October is Breast Cancer Month
It’s pink for breast cancer. The pink ribbon is everywhere. It’s synonymous with breast cancer awareness. And every year I wonder how and why it was that a pink ribbon became the symbol for the fight against breast cancer. This year I decided to delve.
For some of us, when we hear the word pink, some expressions come to mind: pretty in pink, pink is so girly or in the pink.
Agreed – pink is uniquely feminine in our society today, and often represents a person full of health and vibrancy. It seems to be an indicator for renewed health and survival.
So no surprise pink would become a symbol for breast cancer awareness. I wanted to be sure that these were the reasons pink was chosen to be the breast cancer awareness color.
As I researched for more information I was surprised to learn there really is a story to using pink and designating a pink ribbon as a symbol.
Using colored ribbons as symbols for different causes was not new
We had red for AIDS, and yellow to show support for Armed forces. Both these symbols had been around and gained popularity. In fact, the New York Times named 1992 the year of the ribbon.
Just a refresher on that story: In 1979, Penny Laingen, wife of a hostage taken in Iran, was inspired by the song to tie yellow ribbons around the trees in her front yard. The ribbons signaled her desire to see her husband home again and the yellow ribbon became a message, springing up across the country in solidarity. That was step one.
Step two occurred 11 years later, when AIDS activists looked at the yellow ribbons that had become resurrected for soldiers fighting the Gulf War and turned a ribbon bright red, for people dying of AIDS.
The groundwork was laid for a ribbon. The story about the pink ribbon is lengthy and not without some controversy, so I’ll do my best to give you the essence of it.
The way it goes is, the ribbon color could have/should have been peach. What?
The presence of a pink ribbon already existed when the Susan G. Koman Breast Cancer Foundation gave out pink ribbons to every participant in the 1991 fall race. But it hadn’t become a national symbol.
It needed something bigger. In 1991 Self magazine (doing its first October edition for breast cancer awareness) collaborated on the edition with Estee’ Lauder’s senior corporate vice president (a breast cancer survivor). It was a hit. And then, for the 1992 edition, the Self magazine editor in chief, Alexander Penny had a flash – she would create a special ribbon and enlist the cosmetics giant to distribute it in NYC stores.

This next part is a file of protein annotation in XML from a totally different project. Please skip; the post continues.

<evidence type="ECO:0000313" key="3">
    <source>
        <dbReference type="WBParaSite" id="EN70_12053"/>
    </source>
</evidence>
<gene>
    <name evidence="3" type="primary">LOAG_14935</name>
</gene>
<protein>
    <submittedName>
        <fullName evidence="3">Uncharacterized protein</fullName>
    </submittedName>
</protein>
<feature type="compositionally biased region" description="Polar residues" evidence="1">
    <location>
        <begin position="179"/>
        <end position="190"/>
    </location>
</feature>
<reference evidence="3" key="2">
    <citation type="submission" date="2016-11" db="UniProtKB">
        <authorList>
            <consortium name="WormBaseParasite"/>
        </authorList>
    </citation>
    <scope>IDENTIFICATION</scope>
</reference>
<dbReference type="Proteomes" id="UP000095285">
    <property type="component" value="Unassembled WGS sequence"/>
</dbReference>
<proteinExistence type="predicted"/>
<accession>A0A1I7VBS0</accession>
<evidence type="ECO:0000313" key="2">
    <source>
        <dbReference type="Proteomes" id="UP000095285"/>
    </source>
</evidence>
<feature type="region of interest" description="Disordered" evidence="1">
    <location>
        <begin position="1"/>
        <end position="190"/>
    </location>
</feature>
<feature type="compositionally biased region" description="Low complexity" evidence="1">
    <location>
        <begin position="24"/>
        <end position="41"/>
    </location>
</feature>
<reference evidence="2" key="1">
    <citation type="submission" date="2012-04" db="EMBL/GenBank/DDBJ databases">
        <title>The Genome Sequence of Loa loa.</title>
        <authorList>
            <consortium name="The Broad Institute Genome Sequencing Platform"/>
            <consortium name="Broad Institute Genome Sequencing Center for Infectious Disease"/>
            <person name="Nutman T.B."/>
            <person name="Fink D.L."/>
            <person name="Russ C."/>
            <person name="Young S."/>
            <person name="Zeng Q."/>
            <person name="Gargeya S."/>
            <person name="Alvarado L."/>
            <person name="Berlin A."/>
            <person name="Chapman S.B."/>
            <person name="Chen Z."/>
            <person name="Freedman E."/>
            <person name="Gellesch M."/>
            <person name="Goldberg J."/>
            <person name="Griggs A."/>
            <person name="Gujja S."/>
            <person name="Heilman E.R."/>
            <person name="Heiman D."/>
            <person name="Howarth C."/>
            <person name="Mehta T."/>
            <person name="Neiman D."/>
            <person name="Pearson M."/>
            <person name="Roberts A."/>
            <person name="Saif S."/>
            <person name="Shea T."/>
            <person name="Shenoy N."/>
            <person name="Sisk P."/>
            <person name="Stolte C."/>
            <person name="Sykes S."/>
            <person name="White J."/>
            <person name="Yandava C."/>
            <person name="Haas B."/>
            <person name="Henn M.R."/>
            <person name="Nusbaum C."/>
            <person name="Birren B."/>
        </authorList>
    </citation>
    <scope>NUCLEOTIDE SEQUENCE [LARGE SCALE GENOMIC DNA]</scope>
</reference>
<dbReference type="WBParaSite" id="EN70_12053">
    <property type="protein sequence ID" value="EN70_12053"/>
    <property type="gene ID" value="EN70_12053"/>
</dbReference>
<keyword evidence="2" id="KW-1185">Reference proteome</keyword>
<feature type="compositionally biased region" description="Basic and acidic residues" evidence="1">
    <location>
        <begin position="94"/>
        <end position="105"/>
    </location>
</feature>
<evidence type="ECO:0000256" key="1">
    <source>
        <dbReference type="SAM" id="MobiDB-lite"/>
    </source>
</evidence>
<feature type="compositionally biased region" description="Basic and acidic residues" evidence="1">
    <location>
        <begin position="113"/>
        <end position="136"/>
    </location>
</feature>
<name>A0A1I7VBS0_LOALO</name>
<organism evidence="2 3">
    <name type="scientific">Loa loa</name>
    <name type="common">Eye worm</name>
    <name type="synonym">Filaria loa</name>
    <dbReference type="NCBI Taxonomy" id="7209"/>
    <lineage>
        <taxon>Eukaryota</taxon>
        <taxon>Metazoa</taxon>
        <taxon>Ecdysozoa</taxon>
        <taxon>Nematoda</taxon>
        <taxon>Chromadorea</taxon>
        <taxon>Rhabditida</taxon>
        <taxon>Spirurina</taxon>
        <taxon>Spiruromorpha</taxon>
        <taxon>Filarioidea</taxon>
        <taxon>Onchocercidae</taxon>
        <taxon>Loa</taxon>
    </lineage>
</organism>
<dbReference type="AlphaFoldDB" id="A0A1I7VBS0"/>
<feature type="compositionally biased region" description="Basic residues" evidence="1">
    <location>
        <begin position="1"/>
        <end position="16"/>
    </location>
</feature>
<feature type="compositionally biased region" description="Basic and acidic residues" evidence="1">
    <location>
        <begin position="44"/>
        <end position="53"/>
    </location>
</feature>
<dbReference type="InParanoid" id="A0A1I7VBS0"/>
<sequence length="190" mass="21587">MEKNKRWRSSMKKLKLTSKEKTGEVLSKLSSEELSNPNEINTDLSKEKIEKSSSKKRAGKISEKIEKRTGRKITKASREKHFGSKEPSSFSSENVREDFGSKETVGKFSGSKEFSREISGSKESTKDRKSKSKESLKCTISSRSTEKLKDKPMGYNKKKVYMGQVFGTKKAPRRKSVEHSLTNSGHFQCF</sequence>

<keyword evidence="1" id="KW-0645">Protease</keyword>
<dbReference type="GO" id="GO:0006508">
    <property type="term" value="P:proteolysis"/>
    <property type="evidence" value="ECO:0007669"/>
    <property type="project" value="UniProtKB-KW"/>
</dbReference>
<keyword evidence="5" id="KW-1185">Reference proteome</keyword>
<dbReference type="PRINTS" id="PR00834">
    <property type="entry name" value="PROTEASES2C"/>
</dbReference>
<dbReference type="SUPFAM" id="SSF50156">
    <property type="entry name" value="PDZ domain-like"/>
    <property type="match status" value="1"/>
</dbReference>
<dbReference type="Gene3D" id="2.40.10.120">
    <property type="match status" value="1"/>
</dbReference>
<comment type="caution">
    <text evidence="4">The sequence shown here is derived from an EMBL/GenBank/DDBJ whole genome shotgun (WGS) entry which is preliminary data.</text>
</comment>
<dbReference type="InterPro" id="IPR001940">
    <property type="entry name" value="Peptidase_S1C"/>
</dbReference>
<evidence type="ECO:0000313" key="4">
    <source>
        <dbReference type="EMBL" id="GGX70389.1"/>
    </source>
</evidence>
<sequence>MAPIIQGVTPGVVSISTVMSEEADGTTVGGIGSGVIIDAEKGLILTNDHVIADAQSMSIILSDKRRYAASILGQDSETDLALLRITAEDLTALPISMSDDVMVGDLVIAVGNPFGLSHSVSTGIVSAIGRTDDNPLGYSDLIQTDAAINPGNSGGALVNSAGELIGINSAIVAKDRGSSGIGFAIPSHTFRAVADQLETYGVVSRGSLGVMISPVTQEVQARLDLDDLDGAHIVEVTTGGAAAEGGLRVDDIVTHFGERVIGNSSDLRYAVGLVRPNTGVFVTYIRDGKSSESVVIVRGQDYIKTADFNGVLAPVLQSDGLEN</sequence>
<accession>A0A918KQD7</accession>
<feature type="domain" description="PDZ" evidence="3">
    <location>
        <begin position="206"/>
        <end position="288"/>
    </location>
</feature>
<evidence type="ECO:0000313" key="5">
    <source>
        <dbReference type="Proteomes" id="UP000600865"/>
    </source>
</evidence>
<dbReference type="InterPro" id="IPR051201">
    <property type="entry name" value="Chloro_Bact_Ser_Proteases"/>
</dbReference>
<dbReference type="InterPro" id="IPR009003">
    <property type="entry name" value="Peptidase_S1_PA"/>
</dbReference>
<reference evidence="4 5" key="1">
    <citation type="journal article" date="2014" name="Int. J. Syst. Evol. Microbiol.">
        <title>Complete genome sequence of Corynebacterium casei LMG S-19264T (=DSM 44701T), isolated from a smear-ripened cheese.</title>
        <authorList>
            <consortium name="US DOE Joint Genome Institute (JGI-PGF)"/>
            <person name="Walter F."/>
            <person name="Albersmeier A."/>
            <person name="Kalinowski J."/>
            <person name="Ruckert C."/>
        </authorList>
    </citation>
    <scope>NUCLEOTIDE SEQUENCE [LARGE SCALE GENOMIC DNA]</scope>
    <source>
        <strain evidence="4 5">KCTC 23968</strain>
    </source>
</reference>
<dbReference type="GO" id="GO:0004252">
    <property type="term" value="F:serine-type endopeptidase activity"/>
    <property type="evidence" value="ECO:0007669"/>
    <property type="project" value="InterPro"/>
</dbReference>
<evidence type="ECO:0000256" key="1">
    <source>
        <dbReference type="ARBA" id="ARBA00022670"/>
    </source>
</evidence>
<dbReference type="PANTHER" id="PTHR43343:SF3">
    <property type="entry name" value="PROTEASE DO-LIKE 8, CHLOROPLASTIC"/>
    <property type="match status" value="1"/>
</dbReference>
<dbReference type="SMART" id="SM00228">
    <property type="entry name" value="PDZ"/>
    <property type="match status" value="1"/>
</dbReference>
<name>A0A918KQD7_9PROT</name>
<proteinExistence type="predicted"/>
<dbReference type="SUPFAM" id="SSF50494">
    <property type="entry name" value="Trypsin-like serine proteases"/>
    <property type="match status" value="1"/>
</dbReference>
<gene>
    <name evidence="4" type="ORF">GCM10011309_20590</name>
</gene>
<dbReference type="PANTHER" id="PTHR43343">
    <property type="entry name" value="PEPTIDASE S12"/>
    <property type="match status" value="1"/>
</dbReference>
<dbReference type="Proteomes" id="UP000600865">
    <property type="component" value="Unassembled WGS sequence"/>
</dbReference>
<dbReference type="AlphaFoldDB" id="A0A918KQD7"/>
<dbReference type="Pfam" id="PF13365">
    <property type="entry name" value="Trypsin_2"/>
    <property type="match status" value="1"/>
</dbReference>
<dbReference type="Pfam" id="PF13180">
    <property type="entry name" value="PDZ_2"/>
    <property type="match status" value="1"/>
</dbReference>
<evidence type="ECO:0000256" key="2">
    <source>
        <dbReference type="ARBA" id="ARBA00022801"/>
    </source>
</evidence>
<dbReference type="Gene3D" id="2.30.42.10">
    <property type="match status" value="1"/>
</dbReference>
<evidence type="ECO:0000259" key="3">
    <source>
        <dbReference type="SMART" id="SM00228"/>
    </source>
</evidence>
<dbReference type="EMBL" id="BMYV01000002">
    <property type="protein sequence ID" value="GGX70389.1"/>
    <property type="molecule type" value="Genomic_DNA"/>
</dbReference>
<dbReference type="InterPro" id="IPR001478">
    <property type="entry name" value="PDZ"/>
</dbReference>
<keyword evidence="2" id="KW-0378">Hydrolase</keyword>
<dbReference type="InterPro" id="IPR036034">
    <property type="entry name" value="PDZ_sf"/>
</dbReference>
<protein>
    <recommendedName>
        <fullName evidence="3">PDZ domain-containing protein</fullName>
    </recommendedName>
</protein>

Evelyn Lauder promised to put the ribbon on cosmetics counters across the country.
What happened one week later?
Penney, heard about a woman named Charlotte Haley, a 68 year old woman who had battled breast cancer and lost family members to the disease, and was promoting a peach-colored ribbon for breast cancer.
By the time Self magazine called Charlotte Haley, thousands of peach colored ribbons were in circulation. Charlotte did not want to team up with anyone – she said it would be too commercial.
So they asked their lawyers what to do and they said, “Come up with another color”. So they chose pink.
“Pink is the quintessential female color”
This was said by Margaret Welch, director of the Color Association of the United States. “The profile on pink is playful, life -affirming. We have studies as to its calming effect, its lessening of stress….You can’t say a bad thing about it.”
Pink is, in other words, the antithesis of cancer.
Over the years the pink ribbon has popped up everywhere: t shirts, chocolate covered kisses, wreaths, signs, nails and many more. How could I end a blog post about a color (and an important one at that) without a collage?
In the spirit of Breast Cancer Month
Too many women lose their lives far too soon to Breast Cancer. Early detection saves lives. It’s time for us all to make sure that we are breast aware and that our daughters are too.
Being breast aware simply means knowing what your breasts look and feel like so that you can examine them on a monthly basis to make sure there’s nothing untoward and if there is making sure we address it with our doctors as soon as possible. If you find anything out of the ordinary get it checked.
Here’s a handy FREE app for Android and iPhone to help you if you don’t know how to check yourself ibreastcheck.